1. Rinse the cauliflower and cut florets from one another. Halve or quarter them, depending on size. Each piece should be no longer than 1.5 inches. Small bits will fall off, which is desired.
  2. In a medium frying pan, heat ½ an inch of olive oil until just bubbling. Add the cauliflower and a pinch of salt to the hot oil and sauté for 5 minutes, until pieces are starting to get browned. Keep the heat high.
  3. Add garlic and pepper and sauté until most of the cauliflower is charred and the insides are tender but not mushy.
  4. Place in a serving bowl and top with fresh Parmesan cheese. Serve piping hot.

Schoolhouse Kale Salad

schoolhouse kale salad

The first time I visited The Albion Schoolhouse, I slept in the principal’s office. No – this is not the beginning of some fetish-y erotica…sorry Tinder stalkers. On the contrary, The Albion Schoolhouse is a 1921 school-turned-vacation-rental recently purchased by two of the coolest women I know. My aunts – Rabbi Sydney Mintz and documentary filmmaker Justine Shapiro – bought the Albion Schoolhouse this summer, and our lives haven’t been the same since.

albion schoolhouse

The Schoolhouse is one of those places where stories are made. Walking through the colossal front doors and into the library/stage room, you’re overcome with the sense that this place is more than plaster and windows and floor – its energy is inviting as you are beckoned in to make your own memories within its walls.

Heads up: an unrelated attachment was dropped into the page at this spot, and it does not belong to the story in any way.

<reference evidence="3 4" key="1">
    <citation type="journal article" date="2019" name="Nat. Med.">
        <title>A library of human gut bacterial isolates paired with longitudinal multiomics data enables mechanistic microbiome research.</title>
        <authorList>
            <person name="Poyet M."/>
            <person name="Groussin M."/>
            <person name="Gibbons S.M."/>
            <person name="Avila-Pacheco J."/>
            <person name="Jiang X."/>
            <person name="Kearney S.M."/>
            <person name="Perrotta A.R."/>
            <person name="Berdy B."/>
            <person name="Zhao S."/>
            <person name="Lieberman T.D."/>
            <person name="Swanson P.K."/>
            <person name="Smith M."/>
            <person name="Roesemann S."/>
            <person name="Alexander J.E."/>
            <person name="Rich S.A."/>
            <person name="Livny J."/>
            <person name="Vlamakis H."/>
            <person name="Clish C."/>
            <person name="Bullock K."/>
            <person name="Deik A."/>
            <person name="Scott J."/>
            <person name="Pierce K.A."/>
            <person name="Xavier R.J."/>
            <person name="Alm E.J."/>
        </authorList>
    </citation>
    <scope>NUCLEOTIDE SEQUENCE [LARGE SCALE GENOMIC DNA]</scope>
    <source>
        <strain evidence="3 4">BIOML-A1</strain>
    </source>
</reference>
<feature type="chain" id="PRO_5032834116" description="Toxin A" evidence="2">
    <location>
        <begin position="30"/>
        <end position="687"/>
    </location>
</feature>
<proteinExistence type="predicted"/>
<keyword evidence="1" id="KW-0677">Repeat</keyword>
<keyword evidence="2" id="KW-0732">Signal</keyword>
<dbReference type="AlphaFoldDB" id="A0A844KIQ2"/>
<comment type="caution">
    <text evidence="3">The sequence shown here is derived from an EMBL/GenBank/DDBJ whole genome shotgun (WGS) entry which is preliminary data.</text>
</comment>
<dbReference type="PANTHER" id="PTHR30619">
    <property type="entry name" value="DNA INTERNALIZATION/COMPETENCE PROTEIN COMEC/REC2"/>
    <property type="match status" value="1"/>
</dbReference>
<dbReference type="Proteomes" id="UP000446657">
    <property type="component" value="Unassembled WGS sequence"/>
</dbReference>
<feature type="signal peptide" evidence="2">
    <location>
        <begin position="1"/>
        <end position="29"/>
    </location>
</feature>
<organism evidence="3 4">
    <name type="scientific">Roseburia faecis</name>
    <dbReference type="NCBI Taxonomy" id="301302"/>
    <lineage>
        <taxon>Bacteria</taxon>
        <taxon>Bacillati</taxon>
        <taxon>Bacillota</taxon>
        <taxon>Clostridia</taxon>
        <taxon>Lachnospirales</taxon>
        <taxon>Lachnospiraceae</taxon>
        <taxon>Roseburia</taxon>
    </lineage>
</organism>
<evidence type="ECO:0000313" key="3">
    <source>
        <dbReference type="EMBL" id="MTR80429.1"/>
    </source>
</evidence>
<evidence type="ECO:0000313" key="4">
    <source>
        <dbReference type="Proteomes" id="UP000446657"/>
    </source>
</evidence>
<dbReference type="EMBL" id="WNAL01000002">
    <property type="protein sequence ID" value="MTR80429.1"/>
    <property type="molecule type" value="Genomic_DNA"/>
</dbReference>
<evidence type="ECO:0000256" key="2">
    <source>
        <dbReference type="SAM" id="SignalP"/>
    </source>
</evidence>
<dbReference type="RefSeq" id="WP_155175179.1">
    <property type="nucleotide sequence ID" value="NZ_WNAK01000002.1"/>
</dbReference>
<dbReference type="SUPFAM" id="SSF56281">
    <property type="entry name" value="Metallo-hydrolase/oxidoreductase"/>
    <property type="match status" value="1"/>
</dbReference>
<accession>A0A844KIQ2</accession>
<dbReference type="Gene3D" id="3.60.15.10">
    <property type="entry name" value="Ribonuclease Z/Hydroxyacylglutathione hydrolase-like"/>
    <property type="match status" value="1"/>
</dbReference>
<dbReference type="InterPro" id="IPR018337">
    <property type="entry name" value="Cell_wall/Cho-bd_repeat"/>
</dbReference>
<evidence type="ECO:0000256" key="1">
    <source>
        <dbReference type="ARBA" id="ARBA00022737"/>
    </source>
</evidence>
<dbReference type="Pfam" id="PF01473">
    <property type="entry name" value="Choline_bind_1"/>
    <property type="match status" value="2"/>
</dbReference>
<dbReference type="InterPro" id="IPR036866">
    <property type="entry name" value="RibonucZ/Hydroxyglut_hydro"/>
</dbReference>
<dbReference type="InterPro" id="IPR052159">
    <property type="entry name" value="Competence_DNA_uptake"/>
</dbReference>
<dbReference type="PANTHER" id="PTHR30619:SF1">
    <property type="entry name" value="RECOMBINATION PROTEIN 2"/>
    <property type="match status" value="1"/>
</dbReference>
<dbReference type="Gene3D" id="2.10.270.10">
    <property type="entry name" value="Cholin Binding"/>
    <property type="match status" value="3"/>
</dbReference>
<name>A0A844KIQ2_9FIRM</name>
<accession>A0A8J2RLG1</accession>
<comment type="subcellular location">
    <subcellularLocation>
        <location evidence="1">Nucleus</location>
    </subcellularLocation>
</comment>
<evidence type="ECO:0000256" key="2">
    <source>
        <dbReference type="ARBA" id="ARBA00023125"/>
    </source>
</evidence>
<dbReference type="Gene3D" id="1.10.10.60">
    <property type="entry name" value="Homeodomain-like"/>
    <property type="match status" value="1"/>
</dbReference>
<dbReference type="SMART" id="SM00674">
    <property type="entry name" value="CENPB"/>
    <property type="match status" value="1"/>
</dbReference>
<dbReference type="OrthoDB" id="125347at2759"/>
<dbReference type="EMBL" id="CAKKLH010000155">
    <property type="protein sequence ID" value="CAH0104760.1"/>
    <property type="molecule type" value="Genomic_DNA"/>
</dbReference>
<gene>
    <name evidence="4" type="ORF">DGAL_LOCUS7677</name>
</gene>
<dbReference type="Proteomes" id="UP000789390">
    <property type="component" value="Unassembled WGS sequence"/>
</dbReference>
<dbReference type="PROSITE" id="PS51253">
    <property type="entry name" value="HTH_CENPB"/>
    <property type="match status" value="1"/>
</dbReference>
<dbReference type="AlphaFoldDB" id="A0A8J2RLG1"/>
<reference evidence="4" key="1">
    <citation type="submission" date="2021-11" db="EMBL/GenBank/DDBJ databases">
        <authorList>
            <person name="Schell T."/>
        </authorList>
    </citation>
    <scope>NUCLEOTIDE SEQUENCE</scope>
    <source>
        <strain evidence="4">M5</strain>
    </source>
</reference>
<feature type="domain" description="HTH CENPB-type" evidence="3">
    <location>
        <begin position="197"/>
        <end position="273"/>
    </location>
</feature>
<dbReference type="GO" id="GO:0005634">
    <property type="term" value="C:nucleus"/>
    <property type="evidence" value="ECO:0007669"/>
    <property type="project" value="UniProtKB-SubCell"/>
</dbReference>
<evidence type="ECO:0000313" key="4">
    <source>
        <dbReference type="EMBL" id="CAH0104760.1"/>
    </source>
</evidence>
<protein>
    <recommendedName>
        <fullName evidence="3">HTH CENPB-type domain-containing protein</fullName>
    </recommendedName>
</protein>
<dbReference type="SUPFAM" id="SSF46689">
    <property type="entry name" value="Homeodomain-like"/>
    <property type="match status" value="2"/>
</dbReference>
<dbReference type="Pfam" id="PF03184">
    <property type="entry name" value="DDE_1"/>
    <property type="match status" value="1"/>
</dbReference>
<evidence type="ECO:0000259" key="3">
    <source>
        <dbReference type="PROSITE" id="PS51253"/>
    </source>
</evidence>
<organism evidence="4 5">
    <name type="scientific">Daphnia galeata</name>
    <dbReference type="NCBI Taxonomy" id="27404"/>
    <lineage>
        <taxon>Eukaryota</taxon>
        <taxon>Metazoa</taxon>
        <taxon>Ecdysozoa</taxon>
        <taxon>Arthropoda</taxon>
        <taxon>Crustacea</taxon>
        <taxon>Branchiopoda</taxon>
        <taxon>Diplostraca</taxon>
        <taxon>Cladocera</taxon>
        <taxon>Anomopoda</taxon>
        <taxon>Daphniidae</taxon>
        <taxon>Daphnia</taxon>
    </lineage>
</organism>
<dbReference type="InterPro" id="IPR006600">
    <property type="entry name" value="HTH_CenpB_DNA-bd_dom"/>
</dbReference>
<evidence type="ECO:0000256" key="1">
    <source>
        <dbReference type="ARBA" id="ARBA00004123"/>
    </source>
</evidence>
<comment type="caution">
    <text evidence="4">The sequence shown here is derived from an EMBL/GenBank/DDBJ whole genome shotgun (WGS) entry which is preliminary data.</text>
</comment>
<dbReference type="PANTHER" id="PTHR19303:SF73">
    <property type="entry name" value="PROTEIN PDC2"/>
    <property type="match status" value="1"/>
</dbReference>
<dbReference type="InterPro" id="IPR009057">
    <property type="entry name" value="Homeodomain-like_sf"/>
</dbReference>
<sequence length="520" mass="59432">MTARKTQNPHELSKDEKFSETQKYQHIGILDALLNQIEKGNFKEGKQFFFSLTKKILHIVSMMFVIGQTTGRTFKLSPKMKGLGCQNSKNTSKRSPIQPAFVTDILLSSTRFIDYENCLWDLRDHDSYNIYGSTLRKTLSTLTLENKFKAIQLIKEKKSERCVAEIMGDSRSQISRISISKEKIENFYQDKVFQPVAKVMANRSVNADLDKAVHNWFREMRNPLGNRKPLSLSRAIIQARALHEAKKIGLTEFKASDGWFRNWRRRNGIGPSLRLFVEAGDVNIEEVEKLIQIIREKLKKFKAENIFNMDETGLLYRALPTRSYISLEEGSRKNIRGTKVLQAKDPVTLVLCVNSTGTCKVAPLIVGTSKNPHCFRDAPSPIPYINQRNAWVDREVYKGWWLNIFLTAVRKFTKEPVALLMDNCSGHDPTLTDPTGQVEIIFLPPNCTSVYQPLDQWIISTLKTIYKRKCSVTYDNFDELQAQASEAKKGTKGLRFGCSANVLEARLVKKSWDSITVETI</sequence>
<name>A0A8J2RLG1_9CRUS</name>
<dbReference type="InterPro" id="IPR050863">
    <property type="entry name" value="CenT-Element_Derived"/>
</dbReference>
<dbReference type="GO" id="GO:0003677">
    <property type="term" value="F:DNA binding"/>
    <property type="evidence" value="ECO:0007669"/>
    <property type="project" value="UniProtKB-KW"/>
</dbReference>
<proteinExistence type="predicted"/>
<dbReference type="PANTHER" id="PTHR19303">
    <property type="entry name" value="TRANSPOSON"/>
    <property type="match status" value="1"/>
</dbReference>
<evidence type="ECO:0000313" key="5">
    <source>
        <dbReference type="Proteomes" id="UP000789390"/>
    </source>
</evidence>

the albion schoolhouse

This summer, Sydney and Justine convinced me to play hooky from work and join them for a long weekend in Mendocino, where The Schoolhouse is located. We spent the weekend arranging and re-arranging furniture, attending the Mendo Music Festival, curling up in front of the enormous blazing fire, and speculating on all of the iterations that the space could embody.

Since then, the Principals – Justine and Sydney, have been hard at work getting the place in tip-top shape. From the Wolf range to the roof to the piping and beyond – this house has been keeping my aunts plenty busy. Today, you can book your vacation on VRBO, learn about the house’s history on The Albion Schoolhouse’s website, and stay up to date on the official Facebook page.

mendocino event rentals

As beautiful as the place looks online, the real magic happens when you see it in person. Hence, Justine and Sydney decided to play show and tell and invited their friends and colleagues to join them for a party worthy of The Albion Schoolhouse.

albion school mendocino

In true wacky ASH form, this was a pajama party. Two hundred of San Francisco’s finest caravanned up the California coast and filed between those giant front doors dressed in flannel, silk, lace and fleece. The night was a memorable one, despite the constant flow of Moscow Mules and local wine. Between the passed hand-dipped corn dogs and the, uh, entertaining(?) talent show, we all piled into the master bedroom-turned-dining hall for a feast like no other.

sienna mintz